In 1988, the Ontario government limited the use of labrusca grapes in Ontario wines. The federal, Ontario and British Columbia governments also funded a massive “pullout” of labrusca vines, giving wineries funding to replace them with vinifera ones. At the same time, a number of Canadian wineries voluntarily adopted the Vintners Quality Alliance, VQA, appellation system. Most wine industries in other countries have a similar system for fine wines, as opposed to table wines. The systems specify which region a particular wine comes from and which variety of grape was used to make it, among other factors. Tasters test the resulting wines to ensure they have the taste and aroma normally associated with that region and variety. These appellation systems are basically a guarantee to consumers, ensuring them that what they see on the label is what they get.

However, the VQA system didn’t get much respect internationally. Wine industries in other countries–particularly members of the European Union–contended that the voluntary, industry-run system didn’t have the credibility of an independent, government-run system. This frustrated Canadian winemakers, who had intentionally set their standards higher than those in other parts of the world. VQA taste testers rejected up to 100,000 cases a year, far more than tasters do in other countries, points out Peter Gamble, executive director of VQA Canada, the national umbrella organization.

International wine lovers weren’t the only ones who were skeptical. Many Canadians in the early 1990s still thought of domestic wines as sweet, bubbly confections–not nearly as sophisticated as the Chardonnays and Cabernets from France and California that they had learned to appreciate.

When the Wine Council of Ontario decided to launch a promotional campaign in the early 1990s, it commissioned a poll to find out what Canadians thought of the product. “The polling pretty much told us what we expected it would: That people thought we made wine that was relatively inexpensive… but not of particularly high quality and not the kind of wine they would ever take to a friend’s house,” says Franklin.

Deborah Pratt, public relations director at Inniskillin Wines of Niagara-on-the-Lake, says it was very important at first for Canadian wineries to enter international competitions in order to earn Canadian consumers’ respect. “It’s the same as actors and everybody else–you have to go somewhere else to get endorsements.”

The Canadian wine industry got the mother of all endorsements at the biennial Vinexpo wine fair in Bordeaux, France. The festival is the wine world’s version of the Olympics. In 1991, Inniskillin’s Vidal icewine 1989 walked away with the fair’s Grand Prix d’Honneur.

Icewine is produced from grapes that are allowed to freeze on the vine before they are harvested. This process concentrates the sugars in the grapes, resulting in a uniquely rich dessert wine. While Icewine is made in several other coolclimate wine countries, Canada is one of the few places where producers are virtually guaranteed winters cold enough to produce the wine.

It is an expensive, high-risk product to make. It takes one kilogram of frozen grapes to make just one bottle of Icewine, and everything from storms to hungry birds can threaten the fragile crop before it freezes enough to be harvested. The harvest itself is no picnic; the grapes have to be hand-picked and pressed in freezing conditions. No wonder the stuff costs as much as $50 a half-bottle.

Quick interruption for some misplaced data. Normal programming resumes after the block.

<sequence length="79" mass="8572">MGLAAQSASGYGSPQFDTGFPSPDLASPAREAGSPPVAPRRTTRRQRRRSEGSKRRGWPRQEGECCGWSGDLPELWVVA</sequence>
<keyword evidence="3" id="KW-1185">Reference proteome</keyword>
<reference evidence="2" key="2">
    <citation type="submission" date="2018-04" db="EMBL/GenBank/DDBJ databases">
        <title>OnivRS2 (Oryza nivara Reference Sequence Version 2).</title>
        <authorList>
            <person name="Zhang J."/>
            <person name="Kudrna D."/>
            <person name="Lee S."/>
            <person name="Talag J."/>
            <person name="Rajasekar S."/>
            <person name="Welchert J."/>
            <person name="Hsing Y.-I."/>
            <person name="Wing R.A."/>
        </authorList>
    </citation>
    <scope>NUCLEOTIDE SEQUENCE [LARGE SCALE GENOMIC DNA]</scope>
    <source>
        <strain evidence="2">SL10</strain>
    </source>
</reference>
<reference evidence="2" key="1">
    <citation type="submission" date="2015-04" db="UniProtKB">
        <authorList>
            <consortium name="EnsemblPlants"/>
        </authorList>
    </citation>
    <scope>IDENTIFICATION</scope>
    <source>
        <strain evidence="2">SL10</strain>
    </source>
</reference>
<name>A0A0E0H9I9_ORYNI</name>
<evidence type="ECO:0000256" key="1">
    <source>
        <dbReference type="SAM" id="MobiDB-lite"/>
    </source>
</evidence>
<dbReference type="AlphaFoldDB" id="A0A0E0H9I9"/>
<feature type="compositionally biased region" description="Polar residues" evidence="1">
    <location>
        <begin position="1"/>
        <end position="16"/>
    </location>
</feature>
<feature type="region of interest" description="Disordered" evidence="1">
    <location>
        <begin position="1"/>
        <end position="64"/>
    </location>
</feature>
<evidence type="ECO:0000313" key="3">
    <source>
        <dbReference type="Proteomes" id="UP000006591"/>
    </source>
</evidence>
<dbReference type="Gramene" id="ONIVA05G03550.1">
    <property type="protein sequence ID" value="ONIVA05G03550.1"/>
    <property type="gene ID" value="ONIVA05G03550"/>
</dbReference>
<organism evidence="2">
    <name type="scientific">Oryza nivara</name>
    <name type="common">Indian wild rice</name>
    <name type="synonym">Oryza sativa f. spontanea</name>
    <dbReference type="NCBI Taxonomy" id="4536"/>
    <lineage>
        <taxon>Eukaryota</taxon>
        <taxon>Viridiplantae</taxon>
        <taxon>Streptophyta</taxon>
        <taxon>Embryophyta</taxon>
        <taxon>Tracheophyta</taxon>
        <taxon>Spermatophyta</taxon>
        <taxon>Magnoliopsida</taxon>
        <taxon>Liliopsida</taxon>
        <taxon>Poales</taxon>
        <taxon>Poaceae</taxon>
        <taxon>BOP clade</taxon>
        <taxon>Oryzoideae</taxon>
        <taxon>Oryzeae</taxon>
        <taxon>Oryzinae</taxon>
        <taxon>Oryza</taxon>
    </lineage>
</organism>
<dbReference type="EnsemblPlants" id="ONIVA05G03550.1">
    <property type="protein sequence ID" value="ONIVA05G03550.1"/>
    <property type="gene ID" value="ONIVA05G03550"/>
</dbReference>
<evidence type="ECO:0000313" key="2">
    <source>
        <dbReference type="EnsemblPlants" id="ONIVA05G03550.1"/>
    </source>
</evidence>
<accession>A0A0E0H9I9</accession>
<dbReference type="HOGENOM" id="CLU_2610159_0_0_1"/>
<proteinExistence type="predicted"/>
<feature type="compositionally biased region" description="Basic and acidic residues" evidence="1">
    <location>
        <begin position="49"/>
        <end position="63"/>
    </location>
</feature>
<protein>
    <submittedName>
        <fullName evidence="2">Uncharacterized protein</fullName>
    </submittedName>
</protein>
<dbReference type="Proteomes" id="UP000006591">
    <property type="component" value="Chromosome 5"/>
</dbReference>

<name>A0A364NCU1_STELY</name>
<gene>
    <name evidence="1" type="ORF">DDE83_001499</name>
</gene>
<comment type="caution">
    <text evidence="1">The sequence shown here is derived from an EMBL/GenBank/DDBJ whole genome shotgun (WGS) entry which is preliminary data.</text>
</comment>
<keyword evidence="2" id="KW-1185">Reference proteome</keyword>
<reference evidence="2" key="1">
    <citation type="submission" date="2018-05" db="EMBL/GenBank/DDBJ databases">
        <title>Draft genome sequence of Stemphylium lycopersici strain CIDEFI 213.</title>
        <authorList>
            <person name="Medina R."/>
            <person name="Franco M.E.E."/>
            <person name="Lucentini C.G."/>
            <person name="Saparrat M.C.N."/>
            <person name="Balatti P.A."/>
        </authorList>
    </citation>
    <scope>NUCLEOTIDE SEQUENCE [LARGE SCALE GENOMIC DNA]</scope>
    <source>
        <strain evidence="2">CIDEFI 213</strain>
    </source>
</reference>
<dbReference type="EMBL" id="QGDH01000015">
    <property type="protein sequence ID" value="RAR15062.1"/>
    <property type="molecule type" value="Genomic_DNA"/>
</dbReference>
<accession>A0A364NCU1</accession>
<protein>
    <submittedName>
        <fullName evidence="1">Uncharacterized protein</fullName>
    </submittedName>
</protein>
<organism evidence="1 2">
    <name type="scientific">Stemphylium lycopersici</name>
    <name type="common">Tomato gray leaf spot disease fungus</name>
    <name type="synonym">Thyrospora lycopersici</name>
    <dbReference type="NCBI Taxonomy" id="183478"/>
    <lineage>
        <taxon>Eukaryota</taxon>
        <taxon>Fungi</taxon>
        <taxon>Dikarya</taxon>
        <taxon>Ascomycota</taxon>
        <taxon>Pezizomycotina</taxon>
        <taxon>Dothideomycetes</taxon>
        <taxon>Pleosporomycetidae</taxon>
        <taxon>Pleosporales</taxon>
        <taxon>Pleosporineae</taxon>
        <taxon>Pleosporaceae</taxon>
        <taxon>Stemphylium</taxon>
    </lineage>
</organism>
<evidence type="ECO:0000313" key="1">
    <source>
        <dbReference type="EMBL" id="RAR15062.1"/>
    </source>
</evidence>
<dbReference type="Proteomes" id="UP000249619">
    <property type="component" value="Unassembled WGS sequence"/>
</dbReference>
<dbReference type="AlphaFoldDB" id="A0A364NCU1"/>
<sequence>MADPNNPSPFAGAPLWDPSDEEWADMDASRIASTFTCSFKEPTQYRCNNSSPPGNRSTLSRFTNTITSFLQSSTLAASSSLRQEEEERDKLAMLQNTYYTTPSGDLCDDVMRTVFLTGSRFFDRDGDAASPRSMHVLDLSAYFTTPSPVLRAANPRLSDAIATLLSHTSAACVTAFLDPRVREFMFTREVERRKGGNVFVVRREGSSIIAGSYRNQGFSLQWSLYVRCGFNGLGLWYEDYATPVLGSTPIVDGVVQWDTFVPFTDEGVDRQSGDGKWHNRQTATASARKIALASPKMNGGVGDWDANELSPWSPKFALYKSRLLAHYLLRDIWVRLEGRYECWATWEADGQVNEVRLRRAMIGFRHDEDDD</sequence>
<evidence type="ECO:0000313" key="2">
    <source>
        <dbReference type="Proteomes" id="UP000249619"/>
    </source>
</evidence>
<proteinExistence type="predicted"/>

Walter Hainle of Hainle Vineyards in Peachland, B.C., made Canada’s first icewine as a special gift for family and friends in 1973. Today, Canada is the world’s largest producer of icewine, with more than 20 wineries at least dabbling in the game. Gamble says production has soared in the last decade from 5,000 cases a year to 150,000, with the product enjoying particular success in Asia where it sold for $200 a half-bottle before the current Asian economic crisis.

Oh, the irony. Our cold weather, which many had feared would make a viable fine wine industry impossible in this country, has been the lynchpin of our international success. Our wines win awards abroad, but Canadian wineries export just 1.7 per cent of their product, largely due to trade restrictions. In particular, the European Union restricts wine imports from any country that doesn’t have a government-run appellation of origin system. Currently, the EU severely limits imports of Canadian wines, even though EU members sell $300 million worth of wine in Canada every year.

While Canadian consumers buy virtually all of our domestic wines, it is worth noting that domestic wines account for less than half of all Canadian wine purchases. In Australia, Italy, Portugal and Spain, domestic wines have captured more than 95 per cent of the market. In France, the U.S. and New Zealand, the figures hover around 85 per cent. Clearly, there is room to expand Canadian wines’ market share at home.

Our wine industry is also much smaller than those in most other wine-producing countries. In 1996, the value of all the wine produced commercially in Canada totalled just five per cent of the value of the American industry’s production. “With the quantities of wine we’re producing in Canada, we really don’t need to look for large U.S. markets,” says Reynolds. “The domestic market is, for the most part, sufficient.”

Prices for domestic wine vary, but winemakers are quick to point out that Canadian VQA wines are less expensive than European wines of comparable quality. For example, a 750-ml. bottle of Canadian Riesling sells for between $10 and $11, while a 750-ml. bottle of German Riesling costs more than $15.